Why are brand strategy and HR strategy crucial to each other?

5 mins read 26 September 2019

Brand Strategist Katie Sandell and HR Manager Rachel Berry explore the inextricable link between strategy, marketing and HR, why they need each other, and how this can be implemented within a business.

When supporting our clients on business and brand transformation, we start to get under the skin of the business and their most important asset: their people. Traditional marketing agencies may think that HR isn’t our remit, but the reality is that it absolutely is. Brand strategy and HR are not mutually exclusive, but rather have a critical shared purpose. When working in synergy they can enhance each other’s impact significantly.

In a fast-paced, ever-evolving, competitive environment where product differentiation* can be key to success, it’s crucial for a business to have engaged employees who are committed to the business and equipped to cope with change in what may seem like turbulent times. It’s been argued that there’s a direct link between organisational performance and employee engagement: engaged employees behave as organisational citizens†. Those who aren’t are likely to leave, taking important organisational knowledge with them – recruitment costs increase and culture suffers. And that means remaining employees suffer.

If HR’s mission is to achieve organisational success through engaged, happy, high-performing employees, and brand strategy’s is to achieve organisational success through business strategy, then the purpose of each is intertwined and shouldn’t be mutually exclusive.

How can they work together?

Build an employee value proposition (EVP)value proposition is your offer to customers and why they choose you. Your employer (external) brand is focused on how the brand is perceived by current employees and the market. For similar reasons, HR and strategy teams should work together to continually develop and enhance their employee value proposition (EVP), not just internally to enhance the retention of your talented and valued people but also as a means of promoting the business externally so that the EVP is always competitive and engaging.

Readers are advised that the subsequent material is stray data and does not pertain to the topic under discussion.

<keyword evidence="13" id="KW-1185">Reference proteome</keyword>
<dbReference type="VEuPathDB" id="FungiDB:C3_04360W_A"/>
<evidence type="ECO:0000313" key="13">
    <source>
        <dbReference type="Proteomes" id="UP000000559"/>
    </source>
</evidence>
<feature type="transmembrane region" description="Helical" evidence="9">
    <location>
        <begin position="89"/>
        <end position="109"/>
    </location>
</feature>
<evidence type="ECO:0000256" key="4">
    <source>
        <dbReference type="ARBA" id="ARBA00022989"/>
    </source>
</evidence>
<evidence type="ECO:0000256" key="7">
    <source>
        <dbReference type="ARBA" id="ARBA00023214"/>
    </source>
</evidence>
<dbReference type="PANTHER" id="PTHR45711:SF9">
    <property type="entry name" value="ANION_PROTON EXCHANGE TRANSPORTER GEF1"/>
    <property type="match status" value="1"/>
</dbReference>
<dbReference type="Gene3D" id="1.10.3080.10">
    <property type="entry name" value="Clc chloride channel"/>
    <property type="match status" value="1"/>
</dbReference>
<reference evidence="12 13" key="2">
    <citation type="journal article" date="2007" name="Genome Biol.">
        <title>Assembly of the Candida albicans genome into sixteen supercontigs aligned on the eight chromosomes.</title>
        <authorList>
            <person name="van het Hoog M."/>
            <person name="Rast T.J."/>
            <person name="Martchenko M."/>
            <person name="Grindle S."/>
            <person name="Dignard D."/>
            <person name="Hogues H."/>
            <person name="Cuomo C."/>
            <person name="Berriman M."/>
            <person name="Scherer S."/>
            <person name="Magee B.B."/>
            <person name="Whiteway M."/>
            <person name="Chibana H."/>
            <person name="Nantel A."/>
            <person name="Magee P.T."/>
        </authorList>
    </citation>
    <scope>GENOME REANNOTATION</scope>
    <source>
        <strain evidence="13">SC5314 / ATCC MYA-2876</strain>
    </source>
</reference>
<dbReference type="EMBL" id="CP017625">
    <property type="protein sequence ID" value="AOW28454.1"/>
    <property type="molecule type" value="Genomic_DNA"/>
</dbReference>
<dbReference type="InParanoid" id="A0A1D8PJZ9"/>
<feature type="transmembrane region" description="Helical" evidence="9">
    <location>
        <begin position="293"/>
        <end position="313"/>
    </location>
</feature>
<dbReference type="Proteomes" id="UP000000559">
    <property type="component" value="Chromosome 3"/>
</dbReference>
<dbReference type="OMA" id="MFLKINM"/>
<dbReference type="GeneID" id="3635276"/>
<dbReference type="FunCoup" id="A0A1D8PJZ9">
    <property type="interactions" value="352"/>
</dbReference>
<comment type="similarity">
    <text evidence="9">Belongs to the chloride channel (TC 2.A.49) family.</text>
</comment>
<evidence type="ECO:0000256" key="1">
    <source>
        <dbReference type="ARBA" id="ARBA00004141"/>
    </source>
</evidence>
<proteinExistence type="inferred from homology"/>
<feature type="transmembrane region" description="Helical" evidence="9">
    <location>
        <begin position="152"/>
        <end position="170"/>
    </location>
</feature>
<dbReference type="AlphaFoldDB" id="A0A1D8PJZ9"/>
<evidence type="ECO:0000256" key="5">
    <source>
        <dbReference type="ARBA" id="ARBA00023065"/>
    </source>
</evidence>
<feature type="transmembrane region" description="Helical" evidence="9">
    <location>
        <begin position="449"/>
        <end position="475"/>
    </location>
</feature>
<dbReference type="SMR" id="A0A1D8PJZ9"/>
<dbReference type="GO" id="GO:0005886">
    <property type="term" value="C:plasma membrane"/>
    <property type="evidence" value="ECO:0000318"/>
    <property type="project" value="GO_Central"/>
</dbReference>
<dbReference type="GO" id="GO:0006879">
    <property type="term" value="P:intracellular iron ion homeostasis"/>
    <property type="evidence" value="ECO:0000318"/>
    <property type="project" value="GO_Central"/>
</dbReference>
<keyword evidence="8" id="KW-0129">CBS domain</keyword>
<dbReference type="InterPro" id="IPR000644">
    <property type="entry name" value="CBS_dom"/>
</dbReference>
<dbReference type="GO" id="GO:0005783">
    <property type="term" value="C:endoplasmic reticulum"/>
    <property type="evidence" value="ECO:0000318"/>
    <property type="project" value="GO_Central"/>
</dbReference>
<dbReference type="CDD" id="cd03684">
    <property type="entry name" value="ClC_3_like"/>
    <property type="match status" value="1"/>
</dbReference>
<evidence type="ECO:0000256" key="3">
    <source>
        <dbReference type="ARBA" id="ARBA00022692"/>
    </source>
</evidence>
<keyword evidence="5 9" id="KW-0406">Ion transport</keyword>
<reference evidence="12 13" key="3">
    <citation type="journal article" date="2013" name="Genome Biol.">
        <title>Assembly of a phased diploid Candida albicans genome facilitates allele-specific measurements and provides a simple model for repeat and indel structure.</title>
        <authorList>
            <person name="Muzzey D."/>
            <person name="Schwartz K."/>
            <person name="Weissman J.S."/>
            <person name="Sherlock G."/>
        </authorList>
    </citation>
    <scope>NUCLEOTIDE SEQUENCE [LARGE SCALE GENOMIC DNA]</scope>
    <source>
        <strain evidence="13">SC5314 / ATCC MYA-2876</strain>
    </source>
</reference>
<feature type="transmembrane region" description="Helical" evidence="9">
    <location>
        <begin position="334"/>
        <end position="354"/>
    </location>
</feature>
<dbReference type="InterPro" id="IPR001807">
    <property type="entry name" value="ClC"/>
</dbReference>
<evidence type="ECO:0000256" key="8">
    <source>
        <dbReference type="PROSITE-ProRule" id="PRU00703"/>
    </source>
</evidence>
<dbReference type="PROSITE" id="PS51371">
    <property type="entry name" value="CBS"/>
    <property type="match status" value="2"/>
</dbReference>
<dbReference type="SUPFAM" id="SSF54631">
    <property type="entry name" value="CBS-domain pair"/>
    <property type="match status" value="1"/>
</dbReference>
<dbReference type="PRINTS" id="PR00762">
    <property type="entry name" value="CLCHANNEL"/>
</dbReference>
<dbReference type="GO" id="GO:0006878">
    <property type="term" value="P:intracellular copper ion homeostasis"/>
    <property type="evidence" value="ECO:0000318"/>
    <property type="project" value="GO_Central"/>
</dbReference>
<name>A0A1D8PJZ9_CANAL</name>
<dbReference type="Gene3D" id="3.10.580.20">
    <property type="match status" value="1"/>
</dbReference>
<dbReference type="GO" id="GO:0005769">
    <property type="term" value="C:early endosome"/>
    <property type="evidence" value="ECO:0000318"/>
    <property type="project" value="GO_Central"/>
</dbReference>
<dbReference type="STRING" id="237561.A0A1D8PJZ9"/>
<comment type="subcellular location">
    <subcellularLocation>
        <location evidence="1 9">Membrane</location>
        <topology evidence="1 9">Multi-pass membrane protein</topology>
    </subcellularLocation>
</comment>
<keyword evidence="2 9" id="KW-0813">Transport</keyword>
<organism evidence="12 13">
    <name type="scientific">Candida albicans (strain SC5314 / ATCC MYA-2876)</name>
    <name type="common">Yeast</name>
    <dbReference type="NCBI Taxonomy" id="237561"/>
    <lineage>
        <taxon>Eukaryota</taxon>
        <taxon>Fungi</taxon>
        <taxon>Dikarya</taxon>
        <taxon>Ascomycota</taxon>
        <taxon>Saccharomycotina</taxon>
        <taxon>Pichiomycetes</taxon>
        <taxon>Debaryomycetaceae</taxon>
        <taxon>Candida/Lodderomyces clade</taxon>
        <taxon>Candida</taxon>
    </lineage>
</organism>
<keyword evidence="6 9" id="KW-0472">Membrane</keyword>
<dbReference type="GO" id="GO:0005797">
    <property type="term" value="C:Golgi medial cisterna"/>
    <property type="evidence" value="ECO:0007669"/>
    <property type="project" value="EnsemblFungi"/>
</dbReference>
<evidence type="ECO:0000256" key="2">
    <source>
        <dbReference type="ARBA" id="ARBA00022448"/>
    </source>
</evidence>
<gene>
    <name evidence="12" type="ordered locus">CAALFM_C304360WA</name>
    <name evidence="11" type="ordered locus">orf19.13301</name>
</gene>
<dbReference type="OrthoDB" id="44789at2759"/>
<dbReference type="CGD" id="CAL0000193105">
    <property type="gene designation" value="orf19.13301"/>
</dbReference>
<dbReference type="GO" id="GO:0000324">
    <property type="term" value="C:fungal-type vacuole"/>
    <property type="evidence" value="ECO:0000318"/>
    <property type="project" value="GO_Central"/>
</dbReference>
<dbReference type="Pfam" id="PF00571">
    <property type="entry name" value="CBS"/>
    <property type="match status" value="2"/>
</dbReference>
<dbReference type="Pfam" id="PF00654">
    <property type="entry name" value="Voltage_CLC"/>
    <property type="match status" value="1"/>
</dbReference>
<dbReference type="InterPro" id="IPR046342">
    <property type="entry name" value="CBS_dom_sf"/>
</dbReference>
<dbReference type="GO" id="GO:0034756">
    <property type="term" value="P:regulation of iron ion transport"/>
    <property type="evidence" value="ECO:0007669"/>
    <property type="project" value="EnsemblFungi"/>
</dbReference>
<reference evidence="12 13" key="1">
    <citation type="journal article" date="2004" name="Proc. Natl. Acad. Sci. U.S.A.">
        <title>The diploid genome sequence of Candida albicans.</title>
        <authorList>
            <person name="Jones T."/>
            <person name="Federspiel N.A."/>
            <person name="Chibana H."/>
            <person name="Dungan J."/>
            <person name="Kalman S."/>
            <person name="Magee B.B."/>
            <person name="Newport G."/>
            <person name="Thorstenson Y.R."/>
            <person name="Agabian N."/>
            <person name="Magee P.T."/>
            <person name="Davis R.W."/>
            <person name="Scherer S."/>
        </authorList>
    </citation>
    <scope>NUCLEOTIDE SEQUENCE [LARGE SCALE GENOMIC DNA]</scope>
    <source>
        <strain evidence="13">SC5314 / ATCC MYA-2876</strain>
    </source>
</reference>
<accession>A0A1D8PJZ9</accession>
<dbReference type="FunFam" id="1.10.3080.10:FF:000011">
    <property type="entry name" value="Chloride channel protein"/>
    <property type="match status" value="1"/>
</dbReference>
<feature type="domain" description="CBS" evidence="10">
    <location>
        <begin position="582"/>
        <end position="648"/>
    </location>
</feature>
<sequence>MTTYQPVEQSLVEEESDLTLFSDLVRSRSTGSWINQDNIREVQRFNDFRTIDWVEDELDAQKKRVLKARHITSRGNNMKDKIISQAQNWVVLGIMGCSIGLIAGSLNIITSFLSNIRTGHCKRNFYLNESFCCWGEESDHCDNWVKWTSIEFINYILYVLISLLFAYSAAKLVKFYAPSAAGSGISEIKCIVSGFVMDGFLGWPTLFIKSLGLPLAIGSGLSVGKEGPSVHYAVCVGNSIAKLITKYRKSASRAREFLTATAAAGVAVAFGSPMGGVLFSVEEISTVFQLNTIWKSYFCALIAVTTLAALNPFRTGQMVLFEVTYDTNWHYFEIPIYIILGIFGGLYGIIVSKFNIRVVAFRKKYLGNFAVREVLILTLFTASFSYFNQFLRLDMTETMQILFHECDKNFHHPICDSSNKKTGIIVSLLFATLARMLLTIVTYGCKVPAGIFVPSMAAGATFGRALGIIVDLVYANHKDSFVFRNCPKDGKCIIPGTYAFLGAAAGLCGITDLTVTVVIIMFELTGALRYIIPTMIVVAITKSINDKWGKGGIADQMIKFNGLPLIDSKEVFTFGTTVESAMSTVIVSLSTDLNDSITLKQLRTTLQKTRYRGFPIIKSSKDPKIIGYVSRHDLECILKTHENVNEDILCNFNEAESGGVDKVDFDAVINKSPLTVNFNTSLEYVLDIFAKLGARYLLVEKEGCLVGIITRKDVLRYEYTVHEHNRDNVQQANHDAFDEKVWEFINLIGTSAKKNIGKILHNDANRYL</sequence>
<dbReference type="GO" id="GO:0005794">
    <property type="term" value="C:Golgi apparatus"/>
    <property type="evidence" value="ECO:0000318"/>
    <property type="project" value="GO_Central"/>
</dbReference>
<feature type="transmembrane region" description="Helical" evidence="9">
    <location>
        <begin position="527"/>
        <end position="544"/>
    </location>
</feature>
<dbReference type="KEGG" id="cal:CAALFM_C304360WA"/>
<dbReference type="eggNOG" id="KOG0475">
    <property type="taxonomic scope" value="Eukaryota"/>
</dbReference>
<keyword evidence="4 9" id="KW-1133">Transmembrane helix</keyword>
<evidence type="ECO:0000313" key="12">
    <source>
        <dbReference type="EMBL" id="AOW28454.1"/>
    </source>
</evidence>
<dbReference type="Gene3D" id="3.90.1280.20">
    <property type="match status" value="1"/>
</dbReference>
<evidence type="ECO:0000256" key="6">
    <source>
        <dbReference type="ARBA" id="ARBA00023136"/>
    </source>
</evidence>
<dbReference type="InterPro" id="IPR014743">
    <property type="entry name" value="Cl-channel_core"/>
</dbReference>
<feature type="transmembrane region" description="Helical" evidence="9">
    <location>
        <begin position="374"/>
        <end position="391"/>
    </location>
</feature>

Listen to your different audiences

As a marketeer, just as you would interview, question and research your external audience, the same should be done with the internal audience. Don’t take for granted that you know how your people are feeling: there are often some great suggestions about how things can be done from those who really know how the business works from day-to-day, hands-on experience.

Develop internal and external messaging

Don't just rip off your external marketing strategy and use it for your internal audience. A strategy that enables you to engage with your internal audience is crucial to developing an engaged workforce: it should explain the business strategy and each person’s role in the success of it giving each person a feeling of purpose and belonging. Linking business strategy and HR strategy together is key to success here.

How HR and strategy can work together to add the most value to each other and the business has many variables as business size, budget, context and industries differ. However, there’s no doubt that working in synergy and with shared purpose can deliver significant business results.

“When people work towards a common goal, they are driven, passionate and purposeful. Success soon follows.”

 Richard Branson, Virgin.

* Gennard, J et al (2016). Managing Employee Relations

 † Truss, C et al (2014). Employee Engagement in Theory and Practice